116 3rd St SE
Cedar Rapids, Iowa 52401
CEDAR RAPIDS — Approximately one hour after lunch on a Wednesday, eighth-grader Wyatt Horning's mind is blown.
From a six-person photo lineup, he chooses the person who looks most like a sex offender with long, straggly hair, a wrinkled face and sunken eyes. Definitely the guy you'd imagine trying to lure children into a white van.
But then Michelle Reese, a probation and parole officer with the 6th Judicial District Department of Correctional Services, tells Horning's Roosevelt Middle School health class all six people pictured — including the twenty-something man and the smiling blond woman — are registered sex offenders in Iowa.
'I didn't know women could be sex offenders!' Horning, 13, says after class.
That's just the kind of surprise Reese expects from the presentation on sex and the law she's been doing with Cedar Rapids eighth-graders for the past two years. She wants to teach teens how seemingly innocent acts could mark them as sex offenders.
'You did something at age 18 that's going to brand you for the rest of your life,' Reese says.
The bell rings and 20 gangly, rowdy eighth-graders pour into Gabrielle Cain's classroom at Roosevelt. Three girls, apparently reunited after some time apart, chat animatedly and boys in baggy basketball shorts sling their bags to the floor.
Cain reminds several students it's their turn to take home infant simulators, lined up in baby carriers by the window. Students are graded on how well they feed, change and comfort the computerized infants to demonstrate the challenges of being a teen parent.
But sex education today goes beyond rolling a condom on a banana. More than half the eighth-graders have cellphones, which make them subject to sexting and cyberbullying.
Police charged a Boone 15-year-old in August 2014 with extortion based on allegations he sent text messages to a female classmate ordering her to perform sex acts on him or he would post nude pictures of her online, the Boone News Republican reported. As part of the investigation, police found an online cache of photos and videos of nude, mostly underage girls, to which more than 100 students and former students had access.
Reese shares this story with Cain's students.
'If you're a minor and you disseminate a photo to other minors, that's sexting,' she says.
'Can you go to jail?' a student asks.
'They'll charge you as a juvenile, but you could still end up on the registry,' she replies.
More than 5,000 people are on Iowa's Sex Offender Registry, a database created in 1995 to keep track of people convicted of sex crimes. The registry includes a searchable online database with offenders' names, photos, addresses, physical descriptions and crimes.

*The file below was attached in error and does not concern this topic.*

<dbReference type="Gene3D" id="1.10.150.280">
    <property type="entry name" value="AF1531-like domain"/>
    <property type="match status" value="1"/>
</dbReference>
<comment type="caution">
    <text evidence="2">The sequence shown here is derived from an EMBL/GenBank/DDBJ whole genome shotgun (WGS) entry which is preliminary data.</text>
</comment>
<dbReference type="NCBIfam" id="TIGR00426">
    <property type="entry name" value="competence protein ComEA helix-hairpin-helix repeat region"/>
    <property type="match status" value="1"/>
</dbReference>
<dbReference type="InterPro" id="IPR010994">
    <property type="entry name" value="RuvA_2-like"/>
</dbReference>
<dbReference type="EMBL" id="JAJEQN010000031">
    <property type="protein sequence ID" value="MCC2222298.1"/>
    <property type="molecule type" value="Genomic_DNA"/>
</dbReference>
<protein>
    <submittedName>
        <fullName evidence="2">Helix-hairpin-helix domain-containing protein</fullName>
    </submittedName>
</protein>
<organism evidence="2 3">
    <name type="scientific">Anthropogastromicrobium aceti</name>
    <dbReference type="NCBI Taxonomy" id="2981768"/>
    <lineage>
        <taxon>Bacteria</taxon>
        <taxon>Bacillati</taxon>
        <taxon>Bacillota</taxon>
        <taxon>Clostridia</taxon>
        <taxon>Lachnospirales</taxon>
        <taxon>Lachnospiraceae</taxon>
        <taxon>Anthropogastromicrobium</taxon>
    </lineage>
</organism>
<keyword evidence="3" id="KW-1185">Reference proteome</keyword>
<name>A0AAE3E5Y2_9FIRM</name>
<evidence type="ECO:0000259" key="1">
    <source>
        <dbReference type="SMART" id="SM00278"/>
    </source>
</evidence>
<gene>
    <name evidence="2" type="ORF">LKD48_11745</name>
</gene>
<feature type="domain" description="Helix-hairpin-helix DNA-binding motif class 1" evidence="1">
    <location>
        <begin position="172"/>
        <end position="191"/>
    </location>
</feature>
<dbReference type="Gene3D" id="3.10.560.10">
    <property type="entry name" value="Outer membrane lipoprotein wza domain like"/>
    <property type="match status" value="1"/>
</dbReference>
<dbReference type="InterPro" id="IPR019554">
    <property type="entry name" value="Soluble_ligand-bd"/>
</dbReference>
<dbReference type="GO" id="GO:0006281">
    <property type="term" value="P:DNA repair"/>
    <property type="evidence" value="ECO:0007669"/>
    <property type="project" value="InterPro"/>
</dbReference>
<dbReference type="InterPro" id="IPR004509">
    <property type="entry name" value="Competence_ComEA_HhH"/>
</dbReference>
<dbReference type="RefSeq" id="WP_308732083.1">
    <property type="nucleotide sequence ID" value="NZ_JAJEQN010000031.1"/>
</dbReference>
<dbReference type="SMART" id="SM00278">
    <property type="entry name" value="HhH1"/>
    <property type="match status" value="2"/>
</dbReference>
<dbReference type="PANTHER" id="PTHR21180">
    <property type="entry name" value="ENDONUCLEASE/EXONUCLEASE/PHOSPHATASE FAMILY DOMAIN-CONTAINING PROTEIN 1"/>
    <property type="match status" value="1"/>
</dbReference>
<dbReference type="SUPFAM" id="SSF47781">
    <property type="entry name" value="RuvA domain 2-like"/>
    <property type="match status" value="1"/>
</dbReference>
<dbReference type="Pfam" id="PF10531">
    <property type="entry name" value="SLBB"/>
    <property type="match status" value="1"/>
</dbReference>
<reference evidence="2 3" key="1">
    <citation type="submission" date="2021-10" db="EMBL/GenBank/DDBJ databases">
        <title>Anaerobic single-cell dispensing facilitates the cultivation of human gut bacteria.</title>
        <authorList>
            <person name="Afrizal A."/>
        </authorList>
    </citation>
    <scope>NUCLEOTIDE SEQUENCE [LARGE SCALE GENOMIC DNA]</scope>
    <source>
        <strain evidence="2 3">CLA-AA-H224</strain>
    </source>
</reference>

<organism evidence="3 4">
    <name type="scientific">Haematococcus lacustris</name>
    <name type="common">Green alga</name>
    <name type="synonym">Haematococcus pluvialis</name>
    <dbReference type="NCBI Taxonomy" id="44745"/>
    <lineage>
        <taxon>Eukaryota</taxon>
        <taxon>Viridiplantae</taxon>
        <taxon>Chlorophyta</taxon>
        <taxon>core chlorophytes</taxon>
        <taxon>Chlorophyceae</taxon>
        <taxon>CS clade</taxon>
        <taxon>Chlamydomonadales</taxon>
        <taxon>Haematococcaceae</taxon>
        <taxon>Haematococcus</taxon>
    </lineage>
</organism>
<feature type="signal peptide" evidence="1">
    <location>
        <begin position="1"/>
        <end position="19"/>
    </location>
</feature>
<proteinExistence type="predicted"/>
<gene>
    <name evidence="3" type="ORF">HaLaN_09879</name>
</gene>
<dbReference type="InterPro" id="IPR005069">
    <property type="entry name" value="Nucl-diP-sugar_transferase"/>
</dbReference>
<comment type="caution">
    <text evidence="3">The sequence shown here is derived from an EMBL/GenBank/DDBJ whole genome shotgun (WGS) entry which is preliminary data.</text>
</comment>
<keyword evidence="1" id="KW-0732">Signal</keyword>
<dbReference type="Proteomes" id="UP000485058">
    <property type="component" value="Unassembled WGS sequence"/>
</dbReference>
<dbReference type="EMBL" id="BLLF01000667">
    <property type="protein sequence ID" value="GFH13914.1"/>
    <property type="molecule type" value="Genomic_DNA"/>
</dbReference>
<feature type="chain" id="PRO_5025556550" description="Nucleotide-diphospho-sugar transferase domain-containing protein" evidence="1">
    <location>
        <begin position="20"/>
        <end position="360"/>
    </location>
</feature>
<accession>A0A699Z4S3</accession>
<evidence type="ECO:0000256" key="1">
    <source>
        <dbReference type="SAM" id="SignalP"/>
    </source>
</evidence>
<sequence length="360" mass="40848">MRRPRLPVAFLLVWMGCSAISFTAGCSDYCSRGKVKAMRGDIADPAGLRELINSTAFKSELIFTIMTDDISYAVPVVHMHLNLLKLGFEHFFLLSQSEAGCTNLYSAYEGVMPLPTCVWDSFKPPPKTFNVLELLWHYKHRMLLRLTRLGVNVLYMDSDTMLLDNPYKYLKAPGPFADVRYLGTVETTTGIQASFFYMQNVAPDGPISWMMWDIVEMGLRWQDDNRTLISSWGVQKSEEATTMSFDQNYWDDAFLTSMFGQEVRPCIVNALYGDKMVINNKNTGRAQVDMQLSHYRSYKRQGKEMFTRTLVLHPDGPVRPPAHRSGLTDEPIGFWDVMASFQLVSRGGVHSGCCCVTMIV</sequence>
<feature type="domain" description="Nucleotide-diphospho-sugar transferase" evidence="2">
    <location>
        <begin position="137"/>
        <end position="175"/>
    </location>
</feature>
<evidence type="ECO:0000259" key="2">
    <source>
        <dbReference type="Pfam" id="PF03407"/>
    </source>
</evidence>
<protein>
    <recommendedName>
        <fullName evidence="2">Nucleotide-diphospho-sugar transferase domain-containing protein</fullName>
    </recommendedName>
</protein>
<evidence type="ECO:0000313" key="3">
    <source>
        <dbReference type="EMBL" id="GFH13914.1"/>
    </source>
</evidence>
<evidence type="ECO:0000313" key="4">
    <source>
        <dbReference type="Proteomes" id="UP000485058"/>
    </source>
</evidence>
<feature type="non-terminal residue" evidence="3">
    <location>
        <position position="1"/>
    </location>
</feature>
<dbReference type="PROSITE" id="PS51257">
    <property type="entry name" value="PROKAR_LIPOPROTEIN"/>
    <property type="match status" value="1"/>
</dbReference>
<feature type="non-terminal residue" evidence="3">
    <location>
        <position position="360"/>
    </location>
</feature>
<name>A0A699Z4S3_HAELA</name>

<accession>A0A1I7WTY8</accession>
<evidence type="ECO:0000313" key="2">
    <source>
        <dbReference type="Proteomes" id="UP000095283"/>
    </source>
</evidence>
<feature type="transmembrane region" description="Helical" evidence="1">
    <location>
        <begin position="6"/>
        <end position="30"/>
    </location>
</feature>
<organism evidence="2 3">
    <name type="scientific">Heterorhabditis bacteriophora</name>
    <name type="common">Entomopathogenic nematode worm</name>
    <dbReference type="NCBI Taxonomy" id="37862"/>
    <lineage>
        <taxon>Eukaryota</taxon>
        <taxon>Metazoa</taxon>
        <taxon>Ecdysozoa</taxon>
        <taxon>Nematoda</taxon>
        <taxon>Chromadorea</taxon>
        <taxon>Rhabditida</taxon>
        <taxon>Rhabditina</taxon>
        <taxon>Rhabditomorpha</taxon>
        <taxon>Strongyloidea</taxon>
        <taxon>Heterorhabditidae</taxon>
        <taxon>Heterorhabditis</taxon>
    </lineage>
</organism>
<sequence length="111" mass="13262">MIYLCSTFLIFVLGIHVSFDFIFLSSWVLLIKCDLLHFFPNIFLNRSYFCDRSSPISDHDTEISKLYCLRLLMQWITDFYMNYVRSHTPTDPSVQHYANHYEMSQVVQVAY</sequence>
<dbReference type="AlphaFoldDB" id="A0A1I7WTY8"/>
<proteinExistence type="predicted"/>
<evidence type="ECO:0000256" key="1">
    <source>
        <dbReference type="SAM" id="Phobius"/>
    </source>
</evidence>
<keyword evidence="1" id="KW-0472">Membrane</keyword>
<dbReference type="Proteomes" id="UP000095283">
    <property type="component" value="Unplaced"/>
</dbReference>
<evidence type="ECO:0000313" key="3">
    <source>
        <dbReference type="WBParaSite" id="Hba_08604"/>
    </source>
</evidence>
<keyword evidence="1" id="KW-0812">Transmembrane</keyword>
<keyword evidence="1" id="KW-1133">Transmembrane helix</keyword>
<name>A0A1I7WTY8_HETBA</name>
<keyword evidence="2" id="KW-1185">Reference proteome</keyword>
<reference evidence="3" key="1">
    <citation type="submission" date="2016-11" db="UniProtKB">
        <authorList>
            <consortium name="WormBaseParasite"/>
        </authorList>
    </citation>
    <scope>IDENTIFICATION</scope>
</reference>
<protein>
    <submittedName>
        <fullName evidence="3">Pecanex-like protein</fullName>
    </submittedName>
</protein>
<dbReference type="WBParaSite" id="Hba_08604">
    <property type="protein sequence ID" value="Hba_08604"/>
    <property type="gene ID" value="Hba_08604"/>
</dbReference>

'There are over 80 crimes that require you to register for 10 years to a lifetime,' Reese says.
And the reality of the registry is that people don't care why you're on it — whether it was for child molestation or indecent exposure, Reese said. Sex offenders often struggle to get jobs and find housing.
Another way to end up on the registry is by having sex with a minor — even if that minor is a steady girlfriend or lies about her age, Reese says.
The legal age of consent for having sex in Iowa is 16.
By law, an 18- or a 19-year-old may not have sex with someone four years younger, even if that person is a willing partner. Which means a 17-year-old high school senior dating a 14-year-old freshman could have a legal sexual relationship, as long as there's no force involved — but once the older partner turns 18, it's illegal, Reese explains.
There are 123 people required to register as sex offenders in Iowa for this type of crime. Most were convicted of third-degree sex abuse, which requires lifetime registration, but are exempt from the public database because they committed their crime before age 20.
The eighth-graders cackle when Reese describes a scenario in which a high school senior on a school bus coming home from a sporting event moons passing cars. But if the kid accidentally shows his genitals and the mom driving the passing car is offended, he could get popped for indecent exposure, which carries 10 years on the registry, Reese explains.
'Everything you guys do now is recorded in some way,' she tells students. When in doubt, 'don't send it, don't say it, don't do it.'
Lanae Horning of Cedar Rapids is glad her son, Wyatt, heard Reese's talk — mostly because it echoes what Horning teaches at home. The mother of three prohibits her son from taking his phone into the bathroom, to avoid the potential for embarrassing photos, and forces him to watch TV segments about teens charged with sexting.
'It seems like a lot of parents have become more relaxed, but I'm the mean mom,' Horning says. 'I truly hope he's grasping the concept.'
Reese is among corrections officials who want to see Iowa's sex offender laws relaxed for some teenage offenders. A subcommittee of the Iowa House Public Safety Committee proposed legislation in 2014 that would have allowed people convicted of sex crimes at 18, without force and with victims 13 or older, to apply for early release from registry requirements.
The bill was passed in the Senate, but died in the House.
'It's always easy to be harder, but being easier is risky,' says Allan Thoms, board chairman for the 6th District Correctional Services.
The district supports Reese's outreach, so far at Roosevelt, McKinley, Taft and Franklin, because it has the potential to reduce the number of young sex offenders, he says.
Adds Reese: 'If we can't get this changed, then we have to educate.'